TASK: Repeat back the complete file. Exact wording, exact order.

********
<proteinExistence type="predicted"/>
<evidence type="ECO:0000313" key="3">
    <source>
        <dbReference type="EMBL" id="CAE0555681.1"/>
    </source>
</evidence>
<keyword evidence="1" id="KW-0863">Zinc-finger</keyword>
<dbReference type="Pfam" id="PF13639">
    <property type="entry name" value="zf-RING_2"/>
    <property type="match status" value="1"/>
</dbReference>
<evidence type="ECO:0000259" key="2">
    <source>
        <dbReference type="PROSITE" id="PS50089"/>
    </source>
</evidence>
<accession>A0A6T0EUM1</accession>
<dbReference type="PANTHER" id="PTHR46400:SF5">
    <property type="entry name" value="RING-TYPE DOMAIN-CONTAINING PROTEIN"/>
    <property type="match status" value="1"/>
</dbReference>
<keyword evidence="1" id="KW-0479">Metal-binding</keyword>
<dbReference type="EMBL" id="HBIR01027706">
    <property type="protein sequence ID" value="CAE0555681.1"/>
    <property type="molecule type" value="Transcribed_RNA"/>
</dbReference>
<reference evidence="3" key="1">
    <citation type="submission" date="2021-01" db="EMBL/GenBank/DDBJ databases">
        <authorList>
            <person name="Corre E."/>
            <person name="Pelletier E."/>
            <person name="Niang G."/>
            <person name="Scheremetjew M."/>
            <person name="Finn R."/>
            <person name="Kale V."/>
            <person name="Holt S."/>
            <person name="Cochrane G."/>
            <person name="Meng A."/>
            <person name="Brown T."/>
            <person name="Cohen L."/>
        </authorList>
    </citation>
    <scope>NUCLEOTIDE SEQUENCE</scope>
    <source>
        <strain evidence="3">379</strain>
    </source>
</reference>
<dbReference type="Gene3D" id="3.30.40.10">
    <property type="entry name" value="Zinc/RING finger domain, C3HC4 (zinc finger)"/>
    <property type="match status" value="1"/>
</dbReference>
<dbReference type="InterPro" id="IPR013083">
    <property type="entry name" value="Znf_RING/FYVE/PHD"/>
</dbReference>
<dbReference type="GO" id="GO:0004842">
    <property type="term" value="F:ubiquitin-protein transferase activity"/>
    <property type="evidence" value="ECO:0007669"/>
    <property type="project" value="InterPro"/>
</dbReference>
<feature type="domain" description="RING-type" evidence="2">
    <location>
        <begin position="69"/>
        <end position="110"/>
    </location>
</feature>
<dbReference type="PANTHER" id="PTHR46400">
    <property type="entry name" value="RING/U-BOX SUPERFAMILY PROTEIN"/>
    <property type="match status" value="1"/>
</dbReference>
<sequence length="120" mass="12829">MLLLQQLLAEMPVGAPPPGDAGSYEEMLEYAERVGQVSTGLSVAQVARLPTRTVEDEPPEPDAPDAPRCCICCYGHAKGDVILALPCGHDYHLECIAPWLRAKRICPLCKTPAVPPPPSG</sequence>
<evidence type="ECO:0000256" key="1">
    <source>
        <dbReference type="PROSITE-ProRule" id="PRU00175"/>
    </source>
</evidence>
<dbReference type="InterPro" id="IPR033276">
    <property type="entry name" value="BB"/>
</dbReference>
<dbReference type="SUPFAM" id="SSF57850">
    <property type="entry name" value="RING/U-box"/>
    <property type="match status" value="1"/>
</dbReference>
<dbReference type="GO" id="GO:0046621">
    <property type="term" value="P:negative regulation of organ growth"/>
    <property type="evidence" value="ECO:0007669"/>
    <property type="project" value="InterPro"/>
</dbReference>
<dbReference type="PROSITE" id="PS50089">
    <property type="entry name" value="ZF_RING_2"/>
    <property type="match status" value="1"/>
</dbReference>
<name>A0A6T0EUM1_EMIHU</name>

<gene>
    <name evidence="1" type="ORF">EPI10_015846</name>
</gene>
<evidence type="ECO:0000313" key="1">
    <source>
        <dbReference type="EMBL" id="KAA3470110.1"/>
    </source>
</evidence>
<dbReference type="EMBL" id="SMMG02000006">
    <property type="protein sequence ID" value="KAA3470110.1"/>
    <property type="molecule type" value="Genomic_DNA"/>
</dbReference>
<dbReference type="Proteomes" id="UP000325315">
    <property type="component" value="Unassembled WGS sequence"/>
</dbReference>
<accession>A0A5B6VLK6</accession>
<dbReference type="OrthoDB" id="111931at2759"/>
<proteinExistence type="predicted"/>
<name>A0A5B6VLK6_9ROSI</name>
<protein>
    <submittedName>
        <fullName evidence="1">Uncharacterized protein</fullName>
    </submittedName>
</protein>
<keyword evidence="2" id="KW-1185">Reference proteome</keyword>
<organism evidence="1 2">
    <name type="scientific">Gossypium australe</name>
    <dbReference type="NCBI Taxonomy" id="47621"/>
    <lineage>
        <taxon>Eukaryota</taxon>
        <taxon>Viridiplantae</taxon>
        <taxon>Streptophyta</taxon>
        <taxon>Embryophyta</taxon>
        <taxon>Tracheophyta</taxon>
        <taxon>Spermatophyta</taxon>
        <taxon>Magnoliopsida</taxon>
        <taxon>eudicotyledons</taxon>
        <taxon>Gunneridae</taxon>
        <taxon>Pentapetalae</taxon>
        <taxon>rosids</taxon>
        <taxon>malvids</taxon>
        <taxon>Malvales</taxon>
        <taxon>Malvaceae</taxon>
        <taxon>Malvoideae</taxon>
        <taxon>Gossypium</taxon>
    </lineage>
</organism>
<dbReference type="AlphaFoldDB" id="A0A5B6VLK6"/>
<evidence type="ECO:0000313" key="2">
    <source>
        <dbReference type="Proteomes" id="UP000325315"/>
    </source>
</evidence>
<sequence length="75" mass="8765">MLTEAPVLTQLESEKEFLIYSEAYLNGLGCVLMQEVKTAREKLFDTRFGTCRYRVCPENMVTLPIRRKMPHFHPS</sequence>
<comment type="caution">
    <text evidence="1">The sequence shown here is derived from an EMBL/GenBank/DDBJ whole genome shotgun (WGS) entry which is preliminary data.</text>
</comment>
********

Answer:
<proteinExistence type="predicted"/>
<evidence type="ECO:0000313" key="3">
    <source>
        <dbReference type="EMBL" id="CAE0555681.1"/>
    </source>
</evidence>
<keyword evidence="1" id="KW-0863">Zinc-finger</keyword>
<dbReference type="Pfam" id="PF13639">
    <property type="entry name" value="zf-RING_2"/>
    <property type="match status" value="1"/>
</dbReference>
<evidence type="ECO:0000259" key="2">
    <source>
        <dbReference type="PROSITE" id="PS50089"/>
    </source>
</evidence>
<accession>A0A6T0EUM1</accession>
<dbReference type="PANTHER" id="PTHR46400:SF5">
    <property type="entry name" value="RING-TYPE DOMAIN-CONTAINING PROTEIN"/>
    <property type="match status" value="1"/>
</dbReference>
<keyword evidence="1" id="KW-0479">Metal-binding</keyword>
<dbReference type="EMBL" id="HBIR01027706">
    <property type="protein sequence ID" value="CAE0555681.1"/>
    <property type="molecule type" value="Transcribed_RNA"/>
</dbReference>
<reference evidence="3" key="1">
    <citation type="submission" date="2021-01" db="EMBL/GenBank/DDBJ databases">
        <authorList>
            <person name="Corre E."/>
            <person name="Pelletier E."/>
            <person name="Niang G."/>
            <person name="Scheremetjew M."/>
            <person name="Finn R."/>
            <person name="Kale V."/>
            <person name="Holt S."/>
            <person name="Cochrane G."/>
            <person name="Meng A."/>
            <person name="Brown T."/>
            <person name="Cohen L."/>
        </authorList>
    </citation>
    <scope>NUCLEOTIDE SEQUENCE</scope>
    <source>
        <strain evidence="3">379</strain>
    </source>
</reference>
<dbReference type="Gene3D" id="3.30.40.10">
    <property type="entry name" value="Zinc/RING finger domain, C3HC4 (zinc finger)"/>
    <property type="match status" value="1"/>
</dbReference>
<dbReference type="InterPro" id="IPR013083">
    <property type="entry name" value="Znf_RING/FYVE/PHD"/>
</dbReference>
<dbReference type="GO" id="GO:0004842">
    <property type="term" value="F:ubiquitin-protein transferase activity"/>
    <property type="evidence" value="ECO:0007669"/>
    <property type="project" value="InterPro"/>
</dbReference>
<feature type="domain" description="RING-type" evidence="2">
    <location>
        <begin position="69"/>
        <end position="110"/>
    </location>
</feature>
<dbReference type="PANTHER" id="PTHR46400">
    <property type="entry name" value="RING/U-BOX SUPERFAMILY PROTEIN"/>
    <property type="match status" value="1"/>
</dbReference>
<sequence length="120" mass="12829">MLLLQQLLAEMPVGAPPPGDAGSYEEMLEYAERVGQVSTGLSVAQVARLPTRTVEDEPPEPDAPDAPRCCICCYGHAKGDVILALPCGHDYHLECIAPWLRAKRICPLCKTPAVPPPPSG</sequence>
<evidence type="ECO:0000256" key="1">
    <source>
        <dbReference type="PROSITE-ProRule" id="PRU00175"/>
    </source>
</evidence>
<dbReference type="InterPro" id="IPR033276">
    <property type="entry name" value="BB"/>
</dbReference>
<dbReference type="SUPFAM" id="SSF57850">
    <property type="entry name" value="RING/U-box"/>
    <property type="match status" value="1"/>
</dbReference>
<dbReference type="GO" id="GO:0046621">
    <property type="term" value="P:negative regulation of organ growth"/>
    <property type="evidence" value="ECO:0007669"/>
    <property type="project" value="InterPro"/>
</dbReference>
<dbReference type="PROSITE" id="PS50089">
    <property type="entry name" value="ZF_RING_2"/>
    <property type="match status" value="1"/>
</dbReference>
<name>A0A6T0EUM1_EMIHU</name>

<gene>
    <name evidence="1" type="ORF">EPI10_015846</name>
</gene>
<evidence type="ECO:0000313" key="1">
    <source>
        <dbReference type="EMBL" id="KAA3470110.1"/>
    </source>
</evidence>
<dbReference type="EMBL" id="SMMG02000006">
    <property type="protein sequence ID" value="KAA3470110.1"/>
    <property type="molecule type" value="Genomic_DNA"/>
</dbReference>
<dbReference type="Proteomes" id="UP000325315">
    <property type="component" value="Unassembled WGS sequence"/>
</dbReference>
<accession>A0A5B6VLK6</accession>
<dbReference type="OrthoDB" id="111931at2759"/>
<proteinExistence type="predicted"/>
<name>A0A5B6VLK6_9ROSI</name>
<protein>
    <submittedName>
        <fullName evidence="1">Uncharacterized protein</fullName>
    </submittedName>
</protein>
<keyword evidence="2" id="KW-1185">Reference proteome</keyword>
<organism evidence="1 2">
    <name type="scientific">Gossypium australe</name>
    <dbReference type="NCBI Taxonomy" id="47621"/>
    <lineage>
        <taxon>Eukaryota</taxon>
        <taxon>Viridiplantae</taxon>
        <taxon>Streptophyta</taxon>
        <taxon>Embryophyta</taxon>
        <taxon>Tracheophyta</taxon>
        <taxon>Spermatophyta</taxon>
        <taxon>Magnoliopsida</taxon>
        <taxon>eudicotyledons</taxon>
        <taxon>Gunneridae</taxon>
        <taxon>Pentapetalae</taxon>
        <taxon>rosids</taxon>
        <taxon>malvids</taxon>
        <taxon>Malvales</taxon>
        <taxon>Malvaceae</taxon>
        <taxon>Malvoideae</taxon>
        <taxon>Gossypium</taxon>
    </lineage>
</organism>
<dbReference type="AlphaFoldDB" id="A0A5B6VLK6"/>
<evidence type="ECO:0000313" key="2">
    <source>
        <dbReference type="Proteomes" id="UP000325315"/>
    </source>
</evidence>
<sequence length="75" mass="8765">MLTEAPVLTQLESEKEFLIYSEAYLNGLGCVLMQEVKTAREKLFDTRFGTCRYRVCPENMVTLPIRRKMPHFHPS</sequence>
<comment type="caution">
    <text evidence="1">The sequence shown here is derived from an EMBL/GenBank/DDBJ whole genome shotgun (WGS) entry which is preliminary data.</text>
</comment>